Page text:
A 12-year-old male presented with complaint of difficulty in walking since 6years with limitation of movement at right hip joint. On physical examination, there was shortening of right lower limb by 6 cm. Muscle wasting was present in thigh.
X-ray bilateral hip joint (Figure 1): Mild tilting of the pelvis on the right side with mild reduction of the right hip joint space with an area of sclerosis in head and neck of the femur on the right side with extensive, dense, undulating endosteal thickening, resembling candle wax, extending along the length of bone, resulting in narrowing of the medullary cavities.
X-ray bilateral foot (Figure 2): Irregular endosteal thickening noted in tarsals, metatarsals and phalanges of the right foot.
MRI right hip joint with thigh: Mild tilting of the pelvis on the right side with mild reduction of the right hip joint space with area of sclerosis in head and neck of the femur on the right side (Figure 3a and 3b) with endosteal thickening of shaft of femur with narrowing of medullary cavity with associated disuse atrophy of gluteal and thigh muscle on the right side (Figure 3c).
Melorheostosis (synonyms: candle bone disease, melting wax syndrome, Leri disease), first described by Leri and Joanny in 1922 . It is a rare benign disorder characterized by mesodermal dysplasia of bone. It is derived from the Greek word melos = limb and rheos = flow due to the classic radiological appearance of ‘flowing hyperostosis’ resembling hardened wax that has dripped down the side of a candle. Men and women are equally affected, and no hereditary features have been discovered. The disorder begins in childhood. The most common symptom is pain and the onset of the disease is insidious . It mainly affects, the long bones of the upper and lower limbs, and also the short bones of the hand and foot, but rarely the axial skeleton [3,4]. The most common part of the bone is diaphysis of the long bone of the lower limb rarely the axial skeleton. It may also present with limb-length discrepancy, joint stiffness, progressive deformity, ossification in adjacent soft tissues . The exact cause of disease still remains unclear. Skin changes may be seen in about 17% of cases and that may include hyperpigmentation of overlying skin and scleroderma. Melorheostosis may present in a monostotic, polyostotic, or monomelic form. The monomelic variant is the most common presentation of this rare disease .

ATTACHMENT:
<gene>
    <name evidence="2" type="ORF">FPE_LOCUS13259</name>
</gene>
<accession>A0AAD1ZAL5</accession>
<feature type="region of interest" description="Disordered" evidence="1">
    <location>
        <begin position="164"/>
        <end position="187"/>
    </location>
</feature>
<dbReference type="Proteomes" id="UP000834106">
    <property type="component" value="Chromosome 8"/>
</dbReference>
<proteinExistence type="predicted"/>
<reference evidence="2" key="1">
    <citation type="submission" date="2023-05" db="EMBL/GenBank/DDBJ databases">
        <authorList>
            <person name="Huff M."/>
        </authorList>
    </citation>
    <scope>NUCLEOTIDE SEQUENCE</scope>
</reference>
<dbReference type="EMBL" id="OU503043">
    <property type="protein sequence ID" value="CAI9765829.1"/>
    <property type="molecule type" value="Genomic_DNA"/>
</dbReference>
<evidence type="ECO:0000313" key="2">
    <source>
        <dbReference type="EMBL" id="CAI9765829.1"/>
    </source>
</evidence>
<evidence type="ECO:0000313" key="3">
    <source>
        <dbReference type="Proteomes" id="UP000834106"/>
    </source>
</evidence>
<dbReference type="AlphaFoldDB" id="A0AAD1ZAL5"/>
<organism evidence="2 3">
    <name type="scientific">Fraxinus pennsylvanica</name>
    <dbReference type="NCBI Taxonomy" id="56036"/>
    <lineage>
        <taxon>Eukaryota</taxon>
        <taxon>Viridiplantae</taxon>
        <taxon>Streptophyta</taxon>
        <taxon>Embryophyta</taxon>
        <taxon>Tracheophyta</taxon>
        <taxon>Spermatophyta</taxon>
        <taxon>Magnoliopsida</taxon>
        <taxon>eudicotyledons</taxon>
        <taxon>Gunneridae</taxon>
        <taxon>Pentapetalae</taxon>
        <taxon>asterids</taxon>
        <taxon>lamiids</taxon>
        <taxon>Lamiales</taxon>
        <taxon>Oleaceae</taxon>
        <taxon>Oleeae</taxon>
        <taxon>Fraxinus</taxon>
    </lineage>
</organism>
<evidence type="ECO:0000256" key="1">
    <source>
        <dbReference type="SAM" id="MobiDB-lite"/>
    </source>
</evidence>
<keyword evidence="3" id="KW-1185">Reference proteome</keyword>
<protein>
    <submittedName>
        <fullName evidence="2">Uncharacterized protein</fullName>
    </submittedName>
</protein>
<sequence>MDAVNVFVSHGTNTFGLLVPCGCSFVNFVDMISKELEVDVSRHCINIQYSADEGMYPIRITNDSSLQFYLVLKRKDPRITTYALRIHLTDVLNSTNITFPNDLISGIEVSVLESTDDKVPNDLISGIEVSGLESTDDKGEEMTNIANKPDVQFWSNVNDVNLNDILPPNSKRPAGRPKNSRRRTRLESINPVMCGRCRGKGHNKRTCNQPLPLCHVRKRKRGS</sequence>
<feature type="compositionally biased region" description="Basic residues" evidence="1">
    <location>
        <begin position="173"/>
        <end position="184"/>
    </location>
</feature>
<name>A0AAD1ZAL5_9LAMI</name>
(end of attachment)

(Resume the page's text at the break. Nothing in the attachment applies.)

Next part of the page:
Routine laboratory findings usually are normal. Histologic findings are usually nonspecific and often show dense bone formation, a mixture of mature and immature bone elements. Osteoclastic activity is not a prominent feature; however, osteoblastic activity along the margins of osteons is common. Treatment is mainly symptomatic. Most patients receive nonoperative treatment. Operative treatment consists of tendon lengthening, excision of hyperostotic bone, osteotomies, sympathectomy and amputation. Bisphosphonate are commonly used.
Radiographs of hip joint, femur and foot, MRI of the hip joint and histopathology report were consistent with Monomelic Melorheostosis involving right hip joint, right femur and tarsals, metatarsals and phalanges of the right foot which played key role in diagnosis and management. Melorheostosis can only be diagnosed by characteristic candle wax type appearance in x-ray film. Patient was advised symptomatic treatment in the form of Pamidronate and physiotherapy which leads to relief of pain and an increase in range of movement.
It is a very rare benign disease. It is diagnosed by characteristic x-ray findings. There is no definite treatment available only symptomatic treatment and deformity correction can be done.
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